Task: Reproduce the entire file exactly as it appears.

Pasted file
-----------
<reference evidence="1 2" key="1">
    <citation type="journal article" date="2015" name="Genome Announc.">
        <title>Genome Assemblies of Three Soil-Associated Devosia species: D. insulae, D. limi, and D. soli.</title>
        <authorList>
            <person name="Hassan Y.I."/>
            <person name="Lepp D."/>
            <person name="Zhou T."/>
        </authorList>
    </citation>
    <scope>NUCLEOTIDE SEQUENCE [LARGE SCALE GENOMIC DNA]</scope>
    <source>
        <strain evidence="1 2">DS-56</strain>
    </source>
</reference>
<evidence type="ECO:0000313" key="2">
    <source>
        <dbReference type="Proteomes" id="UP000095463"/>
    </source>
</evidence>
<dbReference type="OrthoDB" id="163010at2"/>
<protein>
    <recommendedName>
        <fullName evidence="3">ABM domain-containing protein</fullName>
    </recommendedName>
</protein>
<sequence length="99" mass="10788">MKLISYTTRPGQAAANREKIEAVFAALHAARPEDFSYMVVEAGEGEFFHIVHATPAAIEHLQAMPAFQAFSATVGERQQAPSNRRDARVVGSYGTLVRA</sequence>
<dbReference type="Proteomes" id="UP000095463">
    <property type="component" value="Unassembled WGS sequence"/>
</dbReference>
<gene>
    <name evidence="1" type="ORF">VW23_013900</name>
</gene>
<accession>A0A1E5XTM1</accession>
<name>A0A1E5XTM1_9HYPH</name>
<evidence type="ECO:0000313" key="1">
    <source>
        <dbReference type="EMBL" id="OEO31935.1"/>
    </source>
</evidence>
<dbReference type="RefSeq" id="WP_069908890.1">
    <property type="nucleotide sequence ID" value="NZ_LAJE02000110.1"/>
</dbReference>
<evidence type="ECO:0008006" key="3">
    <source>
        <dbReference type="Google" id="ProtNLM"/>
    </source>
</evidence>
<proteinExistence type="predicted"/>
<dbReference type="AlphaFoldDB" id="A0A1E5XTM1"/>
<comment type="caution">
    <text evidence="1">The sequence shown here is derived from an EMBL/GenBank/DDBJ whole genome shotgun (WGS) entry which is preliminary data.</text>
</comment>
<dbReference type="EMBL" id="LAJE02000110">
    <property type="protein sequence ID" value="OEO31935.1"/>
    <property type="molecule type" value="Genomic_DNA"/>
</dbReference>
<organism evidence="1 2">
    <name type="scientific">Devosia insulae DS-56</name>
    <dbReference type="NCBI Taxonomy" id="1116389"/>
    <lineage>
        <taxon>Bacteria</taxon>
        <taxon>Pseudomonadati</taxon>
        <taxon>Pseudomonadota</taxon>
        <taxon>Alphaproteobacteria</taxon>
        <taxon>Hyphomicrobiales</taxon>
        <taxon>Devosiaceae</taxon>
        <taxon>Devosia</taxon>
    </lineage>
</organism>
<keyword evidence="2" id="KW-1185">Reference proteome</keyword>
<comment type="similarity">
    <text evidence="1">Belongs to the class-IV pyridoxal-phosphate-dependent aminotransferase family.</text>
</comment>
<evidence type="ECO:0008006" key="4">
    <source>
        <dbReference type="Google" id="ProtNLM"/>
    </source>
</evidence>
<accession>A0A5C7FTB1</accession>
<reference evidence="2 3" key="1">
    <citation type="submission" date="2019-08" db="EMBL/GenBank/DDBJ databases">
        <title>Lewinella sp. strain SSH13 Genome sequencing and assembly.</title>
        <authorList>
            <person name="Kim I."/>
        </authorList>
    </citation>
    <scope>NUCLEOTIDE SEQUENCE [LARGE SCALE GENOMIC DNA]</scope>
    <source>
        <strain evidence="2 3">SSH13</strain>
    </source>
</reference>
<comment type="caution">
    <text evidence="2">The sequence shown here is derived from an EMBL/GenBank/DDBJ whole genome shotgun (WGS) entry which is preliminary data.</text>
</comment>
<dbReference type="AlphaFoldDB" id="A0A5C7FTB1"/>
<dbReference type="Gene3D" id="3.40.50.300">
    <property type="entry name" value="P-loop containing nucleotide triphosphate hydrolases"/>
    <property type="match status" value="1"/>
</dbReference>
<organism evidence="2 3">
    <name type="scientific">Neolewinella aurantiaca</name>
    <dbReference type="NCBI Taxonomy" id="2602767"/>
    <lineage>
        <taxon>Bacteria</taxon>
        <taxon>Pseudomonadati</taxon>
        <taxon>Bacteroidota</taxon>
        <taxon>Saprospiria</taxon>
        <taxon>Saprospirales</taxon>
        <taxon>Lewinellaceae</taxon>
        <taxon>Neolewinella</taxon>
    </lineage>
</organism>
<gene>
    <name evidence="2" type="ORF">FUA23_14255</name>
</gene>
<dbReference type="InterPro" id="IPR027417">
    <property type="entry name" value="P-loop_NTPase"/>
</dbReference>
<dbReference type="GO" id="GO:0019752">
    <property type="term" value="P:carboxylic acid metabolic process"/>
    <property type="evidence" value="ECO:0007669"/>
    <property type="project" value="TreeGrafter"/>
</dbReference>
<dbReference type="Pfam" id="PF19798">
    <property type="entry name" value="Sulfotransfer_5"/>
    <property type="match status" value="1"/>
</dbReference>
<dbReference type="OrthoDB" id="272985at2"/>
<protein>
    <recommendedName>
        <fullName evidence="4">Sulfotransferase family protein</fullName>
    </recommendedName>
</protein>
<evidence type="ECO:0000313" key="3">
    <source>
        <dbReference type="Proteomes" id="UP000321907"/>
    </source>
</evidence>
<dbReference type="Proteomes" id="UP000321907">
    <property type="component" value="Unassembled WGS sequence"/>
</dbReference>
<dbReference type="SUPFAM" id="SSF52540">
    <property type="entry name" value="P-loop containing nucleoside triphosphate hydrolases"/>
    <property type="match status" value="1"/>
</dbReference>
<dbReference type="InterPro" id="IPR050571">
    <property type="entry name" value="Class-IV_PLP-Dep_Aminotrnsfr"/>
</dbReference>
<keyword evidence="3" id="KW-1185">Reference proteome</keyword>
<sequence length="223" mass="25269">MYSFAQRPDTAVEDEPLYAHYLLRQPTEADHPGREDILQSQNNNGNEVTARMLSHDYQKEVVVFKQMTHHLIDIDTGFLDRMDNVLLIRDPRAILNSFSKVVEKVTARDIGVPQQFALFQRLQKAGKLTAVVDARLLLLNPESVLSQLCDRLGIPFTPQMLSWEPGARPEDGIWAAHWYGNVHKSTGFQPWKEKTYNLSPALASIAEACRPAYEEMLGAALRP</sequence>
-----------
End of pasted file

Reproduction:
<reference evidence="1 2" key="1">
    <citation type="journal article" date="2015" name="Genome Announc.">
        <title>Genome Assemblies of Three Soil-Associated Devosia species: D. insulae, D. limi, and D. soli.</title>
        <authorList>
            <person name="Hassan Y.I."/>
            <person name="Lepp D."/>
            <person name="Zhou T."/>
        </authorList>
    </citation>
    <scope>NUCLEOTIDE SEQUENCE [LARGE SCALE GENOMIC DNA]</scope>
    <source>
        <strain evidence="1 2">DS-56</strain>
    </source>
</reference>
<evidence type="ECO:0000313" key="2">
    <source>
        <dbReference type="Proteomes" id="UP000095463"/>
    </source>
</evidence>
<dbReference type="OrthoDB" id="163010at2"/>
<protein>
    <recommendedName>
        <fullName evidence="3">ABM domain-containing protein</fullName>
    </recommendedName>
</protein>
<sequence length="99" mass="10788">MKLISYTTRPGQAAANREKIEAVFAALHAARPEDFSYMVVEAGEGEFFHIVHATPAAIEHLQAMPAFQAFSATVGERQQAPSNRRDARVVGSYGTLVRA</sequence>
<dbReference type="Proteomes" id="UP000095463">
    <property type="component" value="Unassembled WGS sequence"/>
</dbReference>
<gene>
    <name evidence="1" type="ORF">VW23_013900</name>
</gene>
<accession>A0A1E5XTM1</accession>
<name>A0A1E5XTM1_9HYPH</name>
<evidence type="ECO:0000313" key="1">
    <source>
        <dbReference type="EMBL" id="OEO31935.1"/>
    </source>
</evidence>
<dbReference type="RefSeq" id="WP_069908890.1">
    <property type="nucleotide sequence ID" value="NZ_LAJE02000110.1"/>
</dbReference>
<evidence type="ECO:0008006" key="3">
    <source>
        <dbReference type="Google" id="ProtNLM"/>
    </source>
</evidence>
<proteinExistence type="predicted"/>
<dbReference type="AlphaFoldDB" id="A0A1E5XTM1"/>
<comment type="caution">
    <text evidence="1">The sequence shown here is derived from an EMBL/GenBank/DDBJ whole genome shotgun (WGS) entry which is preliminary data.</text>
</comment>
<dbReference type="EMBL" id="LAJE02000110">
    <property type="protein sequence ID" value="OEO31935.1"/>
    <property type="molecule type" value="Genomic_DNA"/>
</dbReference>
<organism evidence="1 2">
    <name type="scientific">Devosia insulae DS-56</name>
    <dbReference type="NCBI Taxonomy" id="1116389"/>
    <lineage>
        <taxon>Bacteria</taxon>
        <taxon>Pseudomonadati</taxon>
        <taxon>Pseudomonadota</taxon>
        <taxon>Alphaproteobacteria</taxon>
        <taxon>Hyphomicrobiales</taxon>
        <taxon>Devosiaceae</taxon>
        <taxon>Devosia</taxon>
    </lineage>
</organism>
<keyword evidence="2" id="KW-1185">Reference proteome</keyword>
<comment type="similarity">
    <text evidence="1">Belongs to the class-IV pyridoxal-phosphate-dependent aminotransferase family.</text>
</comment>
<evidence type="ECO:0008006" key="4">
    <source>
        <dbReference type="Google" id="ProtNLM"/>
    </source>
</evidence>
<accession>A0A5C7FTB1</accession>
<reference evidence="2 3" key="1">
    <citation type="submission" date="2019-08" db="EMBL/GenBank/DDBJ databases">
        <title>Lewinella sp. strain SSH13 Genome sequencing and assembly.</title>
        <authorList>
            <person name="Kim I."/>
        </authorList>
    </citation>
    <scope>NUCLEOTIDE SEQUENCE [LARGE SCALE GENOMIC DNA]</scope>
    <source>
        <strain evidence="2 3">SSH13</strain>
    </source>
</reference>
<comment type="caution">
    <text evidence="2">The sequence shown here is derived from an EMBL/GenBank/DDBJ whole genome shotgun (WGS) entry which is preliminary data.</text>
</comment>
<dbReference type="AlphaFoldDB" id="A0A5C7FTB1"/>
<dbReference type="Gene3D" id="3.40.50.300">
    <property type="entry name" value="P-loop containing nucleotide triphosphate hydrolases"/>
    <property type="match status" value="1"/>
</dbReference>
<organism evidence="2 3">
    <name type="scientific">Neolewinella aurantiaca</name>
    <dbReference type="NCBI Taxonomy" id="2602767"/>
    <lineage>
        <taxon>Bacteria</taxon>
        <taxon>Pseudomonadati</taxon>
        <taxon>Bacteroidota</taxon>
        <taxon>Saprospiria</taxon>
        <taxon>Saprospirales</taxon>
        <taxon>Lewinellaceae</taxon>
        <taxon>Neolewinella</taxon>
    </lineage>
</organism>
<gene>
    <name evidence="2" type="ORF">FUA23_14255</name>
</gene>
<dbReference type="InterPro" id="IPR027417">
    <property type="entry name" value="P-loop_NTPase"/>
</dbReference>
<dbReference type="GO" id="GO:0019752">
    <property type="term" value="P:carboxylic acid metabolic process"/>
    <property type="evidence" value="ECO:0007669"/>
    <property type="project" value="TreeGrafter"/>
</dbReference>
<dbReference type="Pfam" id="PF19798">
    <property type="entry name" value="Sulfotransfer_5"/>
    <property type="match status" value="1"/>
</dbReference>
<dbReference type="OrthoDB" id="272985at2"/>
<protein>
    <recommendedName>
        <fullName evidence="4">Sulfotransferase family protein</fullName>
    </recommendedName>
</protein>
<evidence type="ECO:0000313" key="3">
    <source>
        <dbReference type="Proteomes" id="UP000321907"/>
    </source>
</evidence>
<dbReference type="Proteomes" id="UP000321907">
    <property type="component" value="Unassembled WGS sequence"/>
</dbReference>
<dbReference type="SUPFAM" id="SSF52540">
    <property type="entry name" value="P-loop containing nucleoside triphosphate hydrolases"/>
    <property type="match status" value="1"/>
</dbReference>
<dbReference type="InterPro" id="IPR050571">
    <property type="entry name" value="Class-IV_PLP-Dep_Aminotrnsfr"/>
</dbReference>
<keyword evidence="3" id="KW-1185">Reference proteome</keyword>
<sequence length="223" mass="25269">MYSFAQRPDTAVEDEPLYAHYLLRQPTEADHPGREDILQSQNNNGNEVTARMLSHDYQKEVVVFKQMTHHLIDIDTGFLDRMDNVLLIRDPRAILNSFSKVVEKVTARDIGVPQQFALFQRLQKAGKLTAVVDARLLLLNPESVLSQLCDRLGIPFTPQMLSWEPGARPEDGIWAAHWYGNVHKSTGFQPWKEKTYNLSPALASIAEACRPAYEEMLGAALRP</sequence>